Chapter twenty-one begins with the vision of the new heaven and the new earth, and it is here and in the following chapter that what began in Genesis comes full circle and all of Elohim’s promises are seen being fulfilled. We see in these chapters that our hopes and dreams for full restitution are given full expression, the anticipation of a favorable outcome under Yahweh’s guidance has been guaranteed and completed. Satan, all evil people, Death, and Hades are thrown into the lake of fire (20:10-14), the new heaven and earth appear (21:1), and Yahweh resumes his walk with his people: “See, the home of Yahweh is among mortals. He will dwell with them as their God; they will be his peoples, and Yahweh himself will be with them” (21:3). Death is gone forever, as are tears, mourning, crying, and pain; all have passed away (21:4). The sun, too, is gone, no longer needed for light, “for the glory of Yahweh is its light, and its lamp is Yeshua, the Lamb” (21:23), and no sin will enter into the new kingdom (21:27). Those who belong to Yeshua will see Yahweh’s face and will have his name on their foreheads (22:4). They will eat of the tree of life (22:14), and will drink freely of the water of life (22:17). Our hope soars to its highest point, much higher than before.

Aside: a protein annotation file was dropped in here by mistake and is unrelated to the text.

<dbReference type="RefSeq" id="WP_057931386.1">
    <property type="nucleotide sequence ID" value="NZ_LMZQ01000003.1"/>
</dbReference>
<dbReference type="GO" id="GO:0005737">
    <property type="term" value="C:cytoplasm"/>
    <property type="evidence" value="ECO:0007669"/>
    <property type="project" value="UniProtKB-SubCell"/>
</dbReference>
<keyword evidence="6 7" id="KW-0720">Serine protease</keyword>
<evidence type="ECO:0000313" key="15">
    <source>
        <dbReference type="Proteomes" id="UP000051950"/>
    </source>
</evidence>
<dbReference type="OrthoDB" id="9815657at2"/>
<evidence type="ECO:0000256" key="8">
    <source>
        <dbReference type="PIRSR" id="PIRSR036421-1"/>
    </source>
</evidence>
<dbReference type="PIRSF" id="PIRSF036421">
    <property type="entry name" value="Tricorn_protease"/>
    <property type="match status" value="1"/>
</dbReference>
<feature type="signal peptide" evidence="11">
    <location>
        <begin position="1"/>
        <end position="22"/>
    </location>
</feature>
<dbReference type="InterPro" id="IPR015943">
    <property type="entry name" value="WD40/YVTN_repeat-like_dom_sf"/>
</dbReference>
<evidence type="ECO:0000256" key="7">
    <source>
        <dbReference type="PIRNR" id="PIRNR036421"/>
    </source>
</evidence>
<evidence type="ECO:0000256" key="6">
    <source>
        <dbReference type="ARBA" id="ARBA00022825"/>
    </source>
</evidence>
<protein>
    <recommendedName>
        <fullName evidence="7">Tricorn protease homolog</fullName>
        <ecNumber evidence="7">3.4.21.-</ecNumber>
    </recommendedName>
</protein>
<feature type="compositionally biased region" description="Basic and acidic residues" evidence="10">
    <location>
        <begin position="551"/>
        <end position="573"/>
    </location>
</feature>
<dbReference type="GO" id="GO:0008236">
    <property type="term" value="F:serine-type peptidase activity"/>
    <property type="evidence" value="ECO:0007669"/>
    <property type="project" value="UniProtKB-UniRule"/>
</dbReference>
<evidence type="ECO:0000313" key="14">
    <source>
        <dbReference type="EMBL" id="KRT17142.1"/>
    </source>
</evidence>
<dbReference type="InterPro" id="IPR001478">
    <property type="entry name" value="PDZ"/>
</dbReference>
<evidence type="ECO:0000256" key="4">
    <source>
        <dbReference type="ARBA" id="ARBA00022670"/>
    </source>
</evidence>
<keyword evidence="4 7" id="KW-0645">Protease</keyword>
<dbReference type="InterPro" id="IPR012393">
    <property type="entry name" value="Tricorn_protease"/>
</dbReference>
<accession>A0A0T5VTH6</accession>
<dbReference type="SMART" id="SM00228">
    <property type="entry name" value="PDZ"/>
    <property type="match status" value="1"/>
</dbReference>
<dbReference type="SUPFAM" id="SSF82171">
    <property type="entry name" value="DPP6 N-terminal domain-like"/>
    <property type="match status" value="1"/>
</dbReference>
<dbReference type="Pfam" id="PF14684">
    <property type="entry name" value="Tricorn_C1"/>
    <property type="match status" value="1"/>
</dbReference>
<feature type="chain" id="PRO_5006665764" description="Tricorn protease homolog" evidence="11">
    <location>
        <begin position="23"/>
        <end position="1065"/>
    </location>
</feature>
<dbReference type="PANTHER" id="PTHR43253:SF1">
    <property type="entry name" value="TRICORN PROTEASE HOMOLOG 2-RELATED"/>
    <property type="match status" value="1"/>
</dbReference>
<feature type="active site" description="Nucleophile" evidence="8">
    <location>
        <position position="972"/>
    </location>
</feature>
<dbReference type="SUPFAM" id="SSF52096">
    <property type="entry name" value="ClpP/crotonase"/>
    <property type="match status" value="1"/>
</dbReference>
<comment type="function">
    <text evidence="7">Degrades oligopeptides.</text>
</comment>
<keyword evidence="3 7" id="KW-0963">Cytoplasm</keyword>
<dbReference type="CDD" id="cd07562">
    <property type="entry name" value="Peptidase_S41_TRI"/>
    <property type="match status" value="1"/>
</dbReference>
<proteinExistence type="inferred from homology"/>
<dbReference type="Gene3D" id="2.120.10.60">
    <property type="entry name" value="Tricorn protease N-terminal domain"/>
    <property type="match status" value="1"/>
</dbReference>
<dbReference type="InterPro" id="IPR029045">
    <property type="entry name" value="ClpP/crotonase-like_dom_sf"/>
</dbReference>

Our bedtime story, Revelation, has been told. The bad guys have lost and the Good Guy has won. Yahweh, in Yeshua, has won the final battle, and all has been made right and good; hope has been fulfilled. Our anticipation of the favorable outcome under Yahweh’s guidance, coupled to our visions of the final scenes of Revelation give us confidence that guarantees our participation in what Yahweh will do in the future. Our hope soars to its highest point, yet; Yahweh has won, we have seen the outcome, we can endure anything the world, Satan, or evil puts in our path. For our hope is not in what we can accomplish, but in what Yahweh has already accomplished through Yeshua. Oh, thank Yahweh/Yeshua/Ruach Ha’Kodesh. Our hope is that we, too, are one of the multitude who praises Yeshua in heaven! Now I lay me down to sleep, my hope to waken at Yeshua’s call, the angel’s voice, and to hear the trump of Yahweh as he raptures me home.